Get used to manually reloading weapons, inserting magazines and physically aiming your gun to shoot enemies. Thanks to the VR nature of the game, you’ll also be able to peer around corners and angle your weapon to shoot foes without being exposed. That includes moving an explosive barrel beneath a Barnacle, taking cover, extending your hand and aiming up to shoot it from relative safety. Since combat takes place in tighter areas, you’re motivated to seek out and use different kinds of cover to gain an advantage. For example, car doors can be opened and block shots while you aim through the exposed window to obliterate foes.
You’ve probably noticed that all of the gun action is one-handed. This allows for having a free hand to perform other tasks, like hacking into terminals, grabbing and throwing items, and of course, reloading. Even healing from a station uses your free hand, which is a nice quality of life change since you can now heal and fight off surrounding enemies with your gun hand.
Gravity Gloves function much like the Gravity Gun – surprise, surprise – allowing you to pull objects from afar. They’re not necessarily great at pushing objects so don’t count on firing razor blades back at Headcrab Zombies. What you can do is pick up objects and throw them physically, whether it’s a trashcan lid or grenade. One of the cooler moments seen thus far is grabbing a grenade from an unsuspecting enemy’s pocket and flinging it at their face. The gloves are also useful for grabbing ammo from dead enemies at a distance.
Speaking of throwing things, let’s talk about Headcrabs. They won’t just leap and scratch you but physically attach to your face. However, you can rip them off and throw them out a window. It’s possible to get even more creative and throw a Headcrab at a nearby foe, incapacitating them briefly while you finish them off. Just try not to panic whenever a Headcrab lunges at you especially in the more dimly lit areas.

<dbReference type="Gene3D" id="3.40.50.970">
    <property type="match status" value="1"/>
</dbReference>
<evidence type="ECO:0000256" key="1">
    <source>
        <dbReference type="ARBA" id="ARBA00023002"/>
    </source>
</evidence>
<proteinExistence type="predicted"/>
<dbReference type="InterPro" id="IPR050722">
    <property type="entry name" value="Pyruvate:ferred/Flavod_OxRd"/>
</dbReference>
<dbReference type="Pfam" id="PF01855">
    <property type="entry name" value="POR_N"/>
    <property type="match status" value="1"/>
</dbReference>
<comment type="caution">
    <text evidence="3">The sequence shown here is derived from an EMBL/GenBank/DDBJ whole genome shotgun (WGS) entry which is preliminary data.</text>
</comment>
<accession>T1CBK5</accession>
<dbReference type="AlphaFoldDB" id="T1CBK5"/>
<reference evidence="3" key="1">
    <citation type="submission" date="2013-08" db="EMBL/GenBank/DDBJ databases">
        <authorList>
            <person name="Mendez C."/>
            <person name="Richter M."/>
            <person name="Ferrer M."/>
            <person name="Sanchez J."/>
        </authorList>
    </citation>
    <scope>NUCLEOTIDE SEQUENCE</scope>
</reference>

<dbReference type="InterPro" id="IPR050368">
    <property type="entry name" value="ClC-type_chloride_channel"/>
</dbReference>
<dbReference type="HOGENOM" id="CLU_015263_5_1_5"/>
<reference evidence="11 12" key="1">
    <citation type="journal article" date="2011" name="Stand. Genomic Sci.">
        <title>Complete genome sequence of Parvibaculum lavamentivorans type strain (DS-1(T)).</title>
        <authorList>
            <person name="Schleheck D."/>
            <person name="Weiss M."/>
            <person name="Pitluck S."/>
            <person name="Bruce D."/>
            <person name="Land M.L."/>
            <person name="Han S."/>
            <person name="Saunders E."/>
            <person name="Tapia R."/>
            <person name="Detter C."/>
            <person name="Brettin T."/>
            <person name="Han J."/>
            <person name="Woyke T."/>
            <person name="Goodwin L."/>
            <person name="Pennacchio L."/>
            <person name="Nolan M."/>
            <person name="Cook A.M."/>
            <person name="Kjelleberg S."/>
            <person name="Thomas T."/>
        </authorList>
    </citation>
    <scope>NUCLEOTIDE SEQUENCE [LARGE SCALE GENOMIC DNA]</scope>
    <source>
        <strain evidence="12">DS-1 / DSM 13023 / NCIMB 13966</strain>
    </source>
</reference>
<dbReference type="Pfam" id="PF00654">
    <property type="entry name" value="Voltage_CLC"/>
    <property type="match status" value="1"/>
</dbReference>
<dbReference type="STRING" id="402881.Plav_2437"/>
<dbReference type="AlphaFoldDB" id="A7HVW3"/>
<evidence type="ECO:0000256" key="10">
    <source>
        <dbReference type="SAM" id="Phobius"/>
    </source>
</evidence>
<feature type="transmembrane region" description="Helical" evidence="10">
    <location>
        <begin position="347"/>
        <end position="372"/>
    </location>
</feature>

Different Movement Options
Valve has been showcasing a number of different ways to move about Half-Life: Alyx. Blink automatically places you in the next destination with a brief screen fade and is cited as the most “comfortable” option. Shift allows for moving to locations with a fast linear motion. Continuous is for moving constantly based on your head orientation and Continuous Hand will allow for constant movement based on your hand orientation. So don’t worry if you’ve only been seeing teleportation movement till now – there are other options.
For a series that’s spawned so much in terms of multiplayer, from Counter-Strike: Global Offensive to Team Fortress 2, Half-Life: Alyx will be the first Half-Life title to not have any multiplayer modes at launch. It’ll still be a fairly hefty single-player game, comparable to Half-Life 2 in length. Plans could also change down the line but for the foreseeable future, the story is where it’s at.
Source 2 and Hammer Level Editor
On the plus side, Half-Life: Alyx will ship with all the tools of Source 2 along with updates to the Hammer level editor for VR support. This will allow players to create their own levels with user mods also supported through the Steam Workshop. Now, what kinds of mods you can expect or how quickly they’ll roll out remains to be seen so don’t go expecting a full recreation of Portal 2 in VR on day one.